Finally, the profusion of requests for rezoning in recent years is testimony to the inadequacy of the current allocation of land use rights under the present zoning law. This situation was highlighted in a 1995 report issued by the Department of Planning and Natural Resources. The report indicated that during the period 1980 to 1994, the Department received applications to rezone over 1,050 acres of land in the St. Thomas-St. John district (a rate of over 75 acres per year). This trend continues today, and strongly suggests that the current method of allocating land uses is not meeting the needs of residents.
In the field of planning, zoning is an implementing tool of a land-use plan. Typically, a plan is approved (establishing overall land-use policy for an area), and zoning is established as the vehicle to implement the land-use policies adopted by the plan. The plan is expected to serve as the community's land use policy for a specific period of time, and periodic updates are usually required. In the case of the Virgin Islands, the zoning scheme was adopted without the benefit of a plan, and has never been updated. With zoning that does not easily accommodate needed growth, property owners will continue to petition the Legislature for incremental changes to the inflexible provisions of the Virgin Islands Zoning Law, which limit the use of their properties.
The current system reacts to individual decisions to develop; attempting to satisfy the infrastructural demands of a development after the existing capacity has already been exceeded. Adoption and implementation of a Comprehensive Land and Water Use Plan places a community in a proactive rather than a reactive mode.

Print Friendly, PDF & Email
Keeping our community informed is our top priority.
If you have a news tip to share, please call or text us at 340-228-8784.




Support local + independent journalism in the U.S. Virgin Islands

Unlike many news organizations, we haven't put up a paywall – we want to keep our journalism as accessible as we can. Our independent journalism costs time, money and hard work to keep you informed, but we do it because we believe that it matters. We know that informed communities are empowered ones. If you appreciate our reporting and want to help make our future more secure, please consider donating.

STAY CONNECTED

20,771FansLike
4,756FollowersFollow

FROM FACEBOOK

Comments Box SVG iconsUsed for the like, share, comment, and reaction icons
Load more
In recent months, callers to local talk shows have lamented the absence of planning in the community and the costs—financial and social—associated with this deficiency. The Virgin Islands Conservation Society (VICS), parent organization of the St. Croix Environmental Association and the Environmental Association of St. Thomas-St. John, fully supports the practice of planning and the Comprehensive Land and Water Use Planning effort that was completed over six years ago. Through this editorial and others to follow, VICS will describe why a plan is needed, how it is better than the current system, and how some of the provisions of the plan will work to better protect our fragile environment.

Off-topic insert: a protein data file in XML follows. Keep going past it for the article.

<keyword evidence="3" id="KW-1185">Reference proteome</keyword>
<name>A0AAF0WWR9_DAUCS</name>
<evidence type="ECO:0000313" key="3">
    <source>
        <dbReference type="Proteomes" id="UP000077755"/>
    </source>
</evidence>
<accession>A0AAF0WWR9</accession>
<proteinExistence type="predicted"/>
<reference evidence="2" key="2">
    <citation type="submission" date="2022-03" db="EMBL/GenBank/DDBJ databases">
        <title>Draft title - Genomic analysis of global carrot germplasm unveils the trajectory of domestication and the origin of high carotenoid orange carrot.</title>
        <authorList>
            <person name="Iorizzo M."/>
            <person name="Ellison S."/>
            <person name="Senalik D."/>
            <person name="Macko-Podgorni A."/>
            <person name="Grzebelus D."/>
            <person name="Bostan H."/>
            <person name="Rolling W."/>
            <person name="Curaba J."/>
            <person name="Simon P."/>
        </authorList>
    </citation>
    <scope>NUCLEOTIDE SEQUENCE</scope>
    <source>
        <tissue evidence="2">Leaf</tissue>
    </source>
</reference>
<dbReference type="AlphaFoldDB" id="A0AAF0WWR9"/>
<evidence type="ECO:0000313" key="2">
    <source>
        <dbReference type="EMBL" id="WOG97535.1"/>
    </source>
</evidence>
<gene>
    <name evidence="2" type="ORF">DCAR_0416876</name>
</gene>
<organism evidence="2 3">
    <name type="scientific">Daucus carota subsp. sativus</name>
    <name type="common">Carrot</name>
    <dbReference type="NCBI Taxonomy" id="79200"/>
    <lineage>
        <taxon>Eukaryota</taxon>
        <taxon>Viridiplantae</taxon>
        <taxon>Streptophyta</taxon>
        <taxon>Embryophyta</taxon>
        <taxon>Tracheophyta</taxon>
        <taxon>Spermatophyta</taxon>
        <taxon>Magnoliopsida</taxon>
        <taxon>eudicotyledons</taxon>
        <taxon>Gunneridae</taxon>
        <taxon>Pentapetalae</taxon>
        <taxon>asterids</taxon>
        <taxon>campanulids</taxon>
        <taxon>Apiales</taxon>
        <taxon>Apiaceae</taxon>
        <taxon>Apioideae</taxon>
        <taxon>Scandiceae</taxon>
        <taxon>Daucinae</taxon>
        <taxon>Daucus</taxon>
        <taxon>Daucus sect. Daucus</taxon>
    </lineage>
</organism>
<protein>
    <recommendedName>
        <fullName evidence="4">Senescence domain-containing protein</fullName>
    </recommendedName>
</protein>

Supporters of the plan have indicated that it is important as a guide to future development in the Virgin Islands. Residents of various neighborhoods have indicated that adoption of the Plan is critical for ensuring that undesired changes do not take place. Critics of the Plan have indicated that a plan is important, but that this particular Plan would stop development, a price that the Virgin Islands cannot afford to pay at a time when economic stagnation has become the norm. Exposed to these opposing views, all residents of the Virgin Islands should ask the question, "Why do we need a Comprehensive Land and Water Use Plan?"
The answer to this question is threefold. First, the need to properly accommodate growth is the most compelling reason for the adoption of the Comprehensive Land and Water Use Plan. The inadequacy of existing systems to manage growth is most conspicuous in the Territory's inability to (1) properly treat sewage, (2) provide reliable electrical supply, (3) accommodate the number of people and vehicles moving to and from the workplace everyday, (4) reliably provide potable water to the Territory's residents, and (5) manage the solid waste that is generated in the Territory.